Studies continue to show that revisions are informative, causing mean announcement-returns of 1% to 2.5% for up revisions and -1% to -2.5% for down revisions. The total value of these announcement-returns points to the release of enormous information value by revisions, given their great frequency.
But they note that many of the revisions occur overnight, and they often accompany company information, such as a new product release or earnings guidance. So, focusing only on analyst revisions that occur intraday, and focusing on a 40 minute window around the forecast revision, generates a measly 0.05% price move.
So, ignore all those talking heads, and glossy binders by your broker? No! It turns out, there is information in analyst forecasts, specifically, shorting your broker. In Long-Term Earnings Growth Forecasts, Limited Attention, and Return Predictability by Da and Warachka, they find that if you take the long-run earnings growth and divide by the recent earnings growth, you get a straightforward metric of optimism: higher is more optimistic. It turns out, the highest decile has a 4% annualized lower risk-adjusted return than the lowest decile; more optimistic stocks have lower returns.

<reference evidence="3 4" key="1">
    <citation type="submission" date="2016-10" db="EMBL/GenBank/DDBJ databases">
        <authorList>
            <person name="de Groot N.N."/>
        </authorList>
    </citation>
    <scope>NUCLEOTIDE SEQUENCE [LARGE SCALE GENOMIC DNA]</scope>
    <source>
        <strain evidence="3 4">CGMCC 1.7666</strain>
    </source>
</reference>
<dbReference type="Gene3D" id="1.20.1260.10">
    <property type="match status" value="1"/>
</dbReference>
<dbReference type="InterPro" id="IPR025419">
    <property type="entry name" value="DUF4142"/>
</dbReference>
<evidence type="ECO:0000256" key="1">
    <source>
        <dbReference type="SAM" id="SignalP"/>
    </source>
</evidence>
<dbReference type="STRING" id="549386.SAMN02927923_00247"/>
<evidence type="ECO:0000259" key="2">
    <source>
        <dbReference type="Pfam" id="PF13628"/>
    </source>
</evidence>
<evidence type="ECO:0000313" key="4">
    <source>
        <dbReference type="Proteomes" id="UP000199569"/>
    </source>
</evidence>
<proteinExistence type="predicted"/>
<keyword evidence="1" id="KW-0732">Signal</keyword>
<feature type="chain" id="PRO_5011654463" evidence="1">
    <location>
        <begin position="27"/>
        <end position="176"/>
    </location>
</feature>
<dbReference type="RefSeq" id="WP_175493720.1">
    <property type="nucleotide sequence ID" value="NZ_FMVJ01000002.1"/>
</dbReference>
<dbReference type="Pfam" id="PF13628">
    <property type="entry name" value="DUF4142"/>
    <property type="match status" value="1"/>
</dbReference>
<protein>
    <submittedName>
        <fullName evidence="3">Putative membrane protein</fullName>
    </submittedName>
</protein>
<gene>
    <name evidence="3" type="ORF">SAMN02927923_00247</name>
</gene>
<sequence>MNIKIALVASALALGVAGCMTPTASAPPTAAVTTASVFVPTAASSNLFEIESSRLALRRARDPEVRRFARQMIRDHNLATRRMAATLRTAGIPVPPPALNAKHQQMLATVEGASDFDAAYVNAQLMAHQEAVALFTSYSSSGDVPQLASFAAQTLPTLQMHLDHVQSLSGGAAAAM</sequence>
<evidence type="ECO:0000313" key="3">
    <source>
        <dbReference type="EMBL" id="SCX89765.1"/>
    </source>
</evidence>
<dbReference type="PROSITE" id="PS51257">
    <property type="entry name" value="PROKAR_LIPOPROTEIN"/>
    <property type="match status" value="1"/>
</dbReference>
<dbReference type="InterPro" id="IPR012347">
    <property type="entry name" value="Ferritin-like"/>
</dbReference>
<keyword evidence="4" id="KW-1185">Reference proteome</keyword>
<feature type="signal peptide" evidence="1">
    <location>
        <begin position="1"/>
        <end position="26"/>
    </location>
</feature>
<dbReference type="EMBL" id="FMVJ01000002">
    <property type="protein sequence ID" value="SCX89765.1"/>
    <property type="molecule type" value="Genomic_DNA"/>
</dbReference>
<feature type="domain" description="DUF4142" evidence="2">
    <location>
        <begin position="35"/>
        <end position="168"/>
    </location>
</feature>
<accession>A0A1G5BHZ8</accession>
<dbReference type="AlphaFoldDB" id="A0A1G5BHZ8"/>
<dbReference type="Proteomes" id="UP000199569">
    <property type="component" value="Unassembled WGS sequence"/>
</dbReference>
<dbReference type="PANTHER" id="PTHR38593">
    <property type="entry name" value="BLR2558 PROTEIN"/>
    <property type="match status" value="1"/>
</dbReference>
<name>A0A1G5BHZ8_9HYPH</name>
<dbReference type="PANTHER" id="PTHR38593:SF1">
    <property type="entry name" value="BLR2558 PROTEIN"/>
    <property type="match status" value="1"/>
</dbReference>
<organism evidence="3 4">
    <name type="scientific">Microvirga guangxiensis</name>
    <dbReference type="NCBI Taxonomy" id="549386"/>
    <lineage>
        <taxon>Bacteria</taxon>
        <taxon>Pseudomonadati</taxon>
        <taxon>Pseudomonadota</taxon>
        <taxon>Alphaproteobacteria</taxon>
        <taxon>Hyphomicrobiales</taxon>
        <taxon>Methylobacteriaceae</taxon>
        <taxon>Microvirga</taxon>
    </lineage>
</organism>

A simple explanation (see here) is that mutual funds "herd" (trade together) into stocks with consensus analyst upgrades and (especially) herd out of stocks with consensus downgrades. Stronger fund herding occurs when analyst recommendation revisions are more unanimous.
However, there is some information that analyst recommendations are more useful at the industry level. Portfolios long in industries about which analysts are optimistic and short in industries about which analysts are pessimistic generate significant abnormal returns (see here).
So, listen to your broker's advice on sectors and stocks, just remember to short the stock picks.
This fits with other research.
One reason boils down to how analysts spend their time. Long-term growth forecasts get very little attention and are late to be revised. Part of the problem is that the "buyers" of the information (insitutional investors) don't demand real analysis and justification for the long-term estimates, focusing greater effort on the near-term results. Consequently, it becomes mostly extrapolation of recent trends.
All this should be a big red flag for lovers of the PEG ratio: the "G" in the formula isn't very good.
so it seems the mean reversion and momentum work at the same time and in the same respect. thank god behavioral finance can explain that... ; )
ps not related to Tom (at least I don't think)
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